So for statement sentences, you say "Du gehst ohne mich" but "Ihr geht ohne mich," and for commands it's "Geh(e) ohne mich" for a "du"-command but "Geht ohne mich" for an "ihr"-command.


why is this geht? and not geh


"Geh" is also fine. "Geh" is the singular version, for talking to one person. "Geht" is the plural form. Duo accepts both (as well as "Gehen Sie," the formal version).


Why is it "mich" and not "mir"? If "ohne" is the opposite of "mit", as in "without" and "with", wouldn't they represent the same grammatical fuction?


Not necessarily. Prepositions don't always follow sensible rules. As another example, "in" with the meaning of "into" takes accusative while its opposite "aus" uses dative.


I believe ohne is an Accusative preposition so it's mich not mir


Go on without me is wrong?


I believe "go on" would be "weitergehen", or in the context of this sentence "Geht ohne mich weiter!"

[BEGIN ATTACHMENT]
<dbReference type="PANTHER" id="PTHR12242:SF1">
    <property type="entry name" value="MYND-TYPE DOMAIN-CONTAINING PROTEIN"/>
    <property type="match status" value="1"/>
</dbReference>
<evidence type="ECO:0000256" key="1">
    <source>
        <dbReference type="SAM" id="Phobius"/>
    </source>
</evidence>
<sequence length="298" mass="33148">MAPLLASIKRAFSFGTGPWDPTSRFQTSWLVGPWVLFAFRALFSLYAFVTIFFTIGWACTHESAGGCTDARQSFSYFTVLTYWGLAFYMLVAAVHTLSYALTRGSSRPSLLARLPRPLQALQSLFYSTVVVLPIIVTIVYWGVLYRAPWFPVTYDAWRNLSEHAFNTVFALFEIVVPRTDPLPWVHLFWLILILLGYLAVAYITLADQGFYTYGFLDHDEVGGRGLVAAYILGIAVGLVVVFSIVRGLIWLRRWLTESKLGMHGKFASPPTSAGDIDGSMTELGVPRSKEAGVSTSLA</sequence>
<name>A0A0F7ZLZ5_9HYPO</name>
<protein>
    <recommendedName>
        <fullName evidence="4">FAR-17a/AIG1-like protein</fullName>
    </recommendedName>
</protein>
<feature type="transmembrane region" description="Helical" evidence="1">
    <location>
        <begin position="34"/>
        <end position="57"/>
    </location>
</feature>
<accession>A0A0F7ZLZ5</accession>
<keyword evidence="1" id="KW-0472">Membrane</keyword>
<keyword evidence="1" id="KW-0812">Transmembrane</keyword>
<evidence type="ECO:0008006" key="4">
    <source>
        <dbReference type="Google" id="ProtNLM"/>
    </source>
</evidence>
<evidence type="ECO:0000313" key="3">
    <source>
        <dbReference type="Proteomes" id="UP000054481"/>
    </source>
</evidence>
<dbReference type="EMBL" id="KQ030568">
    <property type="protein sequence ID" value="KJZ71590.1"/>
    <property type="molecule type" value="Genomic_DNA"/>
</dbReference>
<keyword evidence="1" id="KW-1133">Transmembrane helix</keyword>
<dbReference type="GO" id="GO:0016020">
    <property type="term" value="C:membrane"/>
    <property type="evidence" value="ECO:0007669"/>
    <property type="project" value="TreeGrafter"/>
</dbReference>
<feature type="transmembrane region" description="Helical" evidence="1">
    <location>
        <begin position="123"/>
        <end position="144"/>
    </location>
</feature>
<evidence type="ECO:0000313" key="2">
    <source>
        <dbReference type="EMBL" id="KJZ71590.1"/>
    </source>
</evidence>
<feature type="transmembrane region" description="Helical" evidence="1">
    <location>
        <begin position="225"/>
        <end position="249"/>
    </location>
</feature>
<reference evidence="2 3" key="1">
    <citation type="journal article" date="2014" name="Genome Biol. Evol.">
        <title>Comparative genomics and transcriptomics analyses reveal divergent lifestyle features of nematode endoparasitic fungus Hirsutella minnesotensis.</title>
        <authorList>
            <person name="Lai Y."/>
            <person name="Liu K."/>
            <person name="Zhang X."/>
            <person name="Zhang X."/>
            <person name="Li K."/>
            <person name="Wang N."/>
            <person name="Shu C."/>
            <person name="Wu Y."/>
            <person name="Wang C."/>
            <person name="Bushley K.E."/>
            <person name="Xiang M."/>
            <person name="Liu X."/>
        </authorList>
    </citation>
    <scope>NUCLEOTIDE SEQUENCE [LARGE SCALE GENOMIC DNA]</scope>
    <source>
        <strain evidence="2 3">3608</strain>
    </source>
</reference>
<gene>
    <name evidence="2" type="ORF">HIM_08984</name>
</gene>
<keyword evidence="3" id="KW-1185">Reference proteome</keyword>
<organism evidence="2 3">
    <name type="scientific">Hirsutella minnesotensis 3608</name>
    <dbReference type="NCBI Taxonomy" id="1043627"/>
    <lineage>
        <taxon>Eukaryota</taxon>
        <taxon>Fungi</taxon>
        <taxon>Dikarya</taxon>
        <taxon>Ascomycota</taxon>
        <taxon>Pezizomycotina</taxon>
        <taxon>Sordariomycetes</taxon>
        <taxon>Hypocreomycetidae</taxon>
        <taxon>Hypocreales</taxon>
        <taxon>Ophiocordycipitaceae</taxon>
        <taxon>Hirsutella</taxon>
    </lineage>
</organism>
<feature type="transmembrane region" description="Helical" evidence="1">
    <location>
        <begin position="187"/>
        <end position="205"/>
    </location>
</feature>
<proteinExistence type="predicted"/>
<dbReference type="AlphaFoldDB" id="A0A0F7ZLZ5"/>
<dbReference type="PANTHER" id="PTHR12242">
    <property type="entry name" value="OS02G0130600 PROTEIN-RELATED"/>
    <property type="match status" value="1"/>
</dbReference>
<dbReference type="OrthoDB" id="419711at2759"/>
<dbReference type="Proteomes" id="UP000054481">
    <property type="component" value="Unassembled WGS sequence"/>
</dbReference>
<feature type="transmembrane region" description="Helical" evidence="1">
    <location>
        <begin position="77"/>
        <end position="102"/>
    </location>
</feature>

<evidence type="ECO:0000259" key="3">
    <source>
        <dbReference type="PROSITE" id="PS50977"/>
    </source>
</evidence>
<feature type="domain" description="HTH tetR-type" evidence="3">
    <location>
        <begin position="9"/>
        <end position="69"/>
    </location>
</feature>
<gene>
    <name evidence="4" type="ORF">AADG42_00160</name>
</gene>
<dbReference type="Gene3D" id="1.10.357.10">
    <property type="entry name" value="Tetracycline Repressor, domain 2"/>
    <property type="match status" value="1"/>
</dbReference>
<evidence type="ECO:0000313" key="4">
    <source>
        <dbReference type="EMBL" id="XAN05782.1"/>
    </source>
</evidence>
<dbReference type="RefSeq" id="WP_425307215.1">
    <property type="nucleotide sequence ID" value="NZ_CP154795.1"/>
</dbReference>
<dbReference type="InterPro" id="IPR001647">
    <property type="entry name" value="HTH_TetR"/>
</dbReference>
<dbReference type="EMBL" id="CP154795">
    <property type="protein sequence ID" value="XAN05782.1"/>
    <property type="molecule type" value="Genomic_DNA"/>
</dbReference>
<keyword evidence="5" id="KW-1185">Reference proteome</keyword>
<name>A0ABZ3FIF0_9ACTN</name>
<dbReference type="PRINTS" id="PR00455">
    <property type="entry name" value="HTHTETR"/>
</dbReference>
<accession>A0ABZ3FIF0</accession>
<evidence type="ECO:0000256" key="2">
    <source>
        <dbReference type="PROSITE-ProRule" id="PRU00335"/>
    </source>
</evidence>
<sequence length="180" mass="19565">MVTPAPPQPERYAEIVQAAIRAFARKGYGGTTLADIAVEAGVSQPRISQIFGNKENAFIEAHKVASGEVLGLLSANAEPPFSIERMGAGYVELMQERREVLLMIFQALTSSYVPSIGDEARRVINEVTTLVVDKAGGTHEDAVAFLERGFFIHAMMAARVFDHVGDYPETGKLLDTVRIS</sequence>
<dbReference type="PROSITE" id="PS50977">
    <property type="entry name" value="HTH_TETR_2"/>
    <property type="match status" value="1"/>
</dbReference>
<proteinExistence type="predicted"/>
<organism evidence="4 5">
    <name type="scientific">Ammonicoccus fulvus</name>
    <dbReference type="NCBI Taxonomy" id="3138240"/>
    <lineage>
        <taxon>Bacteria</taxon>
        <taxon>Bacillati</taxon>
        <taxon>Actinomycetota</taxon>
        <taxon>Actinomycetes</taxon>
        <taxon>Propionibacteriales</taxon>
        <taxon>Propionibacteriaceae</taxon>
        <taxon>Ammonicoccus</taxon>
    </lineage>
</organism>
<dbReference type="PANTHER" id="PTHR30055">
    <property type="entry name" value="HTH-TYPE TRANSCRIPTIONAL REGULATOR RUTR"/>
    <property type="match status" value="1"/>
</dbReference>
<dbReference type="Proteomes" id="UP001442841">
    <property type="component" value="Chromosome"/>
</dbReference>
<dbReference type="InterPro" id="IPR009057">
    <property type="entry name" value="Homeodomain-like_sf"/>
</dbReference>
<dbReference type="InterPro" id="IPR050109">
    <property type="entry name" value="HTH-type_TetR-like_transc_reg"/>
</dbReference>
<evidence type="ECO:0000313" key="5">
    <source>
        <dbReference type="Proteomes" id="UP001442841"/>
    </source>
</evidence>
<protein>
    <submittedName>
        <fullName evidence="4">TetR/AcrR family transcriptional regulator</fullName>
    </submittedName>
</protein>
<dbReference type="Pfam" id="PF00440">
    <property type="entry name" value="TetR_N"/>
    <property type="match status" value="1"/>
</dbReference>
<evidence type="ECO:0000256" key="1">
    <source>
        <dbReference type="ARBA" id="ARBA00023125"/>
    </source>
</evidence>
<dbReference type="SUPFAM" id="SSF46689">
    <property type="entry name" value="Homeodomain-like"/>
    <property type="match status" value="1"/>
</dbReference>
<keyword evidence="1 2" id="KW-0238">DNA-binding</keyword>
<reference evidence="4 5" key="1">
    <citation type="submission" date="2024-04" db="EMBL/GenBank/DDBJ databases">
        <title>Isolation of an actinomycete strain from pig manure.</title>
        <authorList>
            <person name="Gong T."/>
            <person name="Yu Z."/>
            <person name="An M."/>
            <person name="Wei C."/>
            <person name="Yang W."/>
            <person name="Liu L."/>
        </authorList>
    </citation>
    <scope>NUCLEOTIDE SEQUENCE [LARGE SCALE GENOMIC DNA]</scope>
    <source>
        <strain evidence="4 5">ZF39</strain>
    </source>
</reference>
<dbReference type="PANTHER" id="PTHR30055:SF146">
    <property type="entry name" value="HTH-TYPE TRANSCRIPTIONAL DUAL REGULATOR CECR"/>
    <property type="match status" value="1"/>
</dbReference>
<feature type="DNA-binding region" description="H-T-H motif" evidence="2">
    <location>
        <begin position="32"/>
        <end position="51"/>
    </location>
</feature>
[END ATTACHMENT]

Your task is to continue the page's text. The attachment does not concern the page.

What's the difference between Geht and Gehst?


"Gehst" is the "du" form, conjugated for whenever the subject of the sentence is "du" ("Du gehst ohne mich").

"Geht" is in this case the "ihr" command form, for a command to multiple people you know well. It's also the regular "ihr" form ("Ihr geht") as well as the "er/sie/es" form ("Er geht").

Full conjugation here


Or in Gandalfese, "Run, you fools!"


What is "geht"? Is it singular "you"? If so, wouldn't it be "geh"?


It's the plural (informal) imperative. Telling multiple people you know well to go.

Yes, singular "you" would be "geh."


Why is "Gehst" wrong? It could well have been "(Du) gehst ohne mich", although for singular, but why not?


"Gehst" isn't an imperative/command form. "Du gehst ohne mich" is a statement-- you are, in fact, actually going without me. What we need here is an imperative form-- telling the person/people to go without me. The imperative form for singular informal is just "geh," not "gehst." (For plural informal, it's "geht," which happens to be the same as the ordinary present-tense form.)


  • "Du gehst ohne mich" = "You are going without me" but
  • "Geh ohne mich" = "Go without me"


Country roads take me home, to the where I belong, WEST VIRGINIA!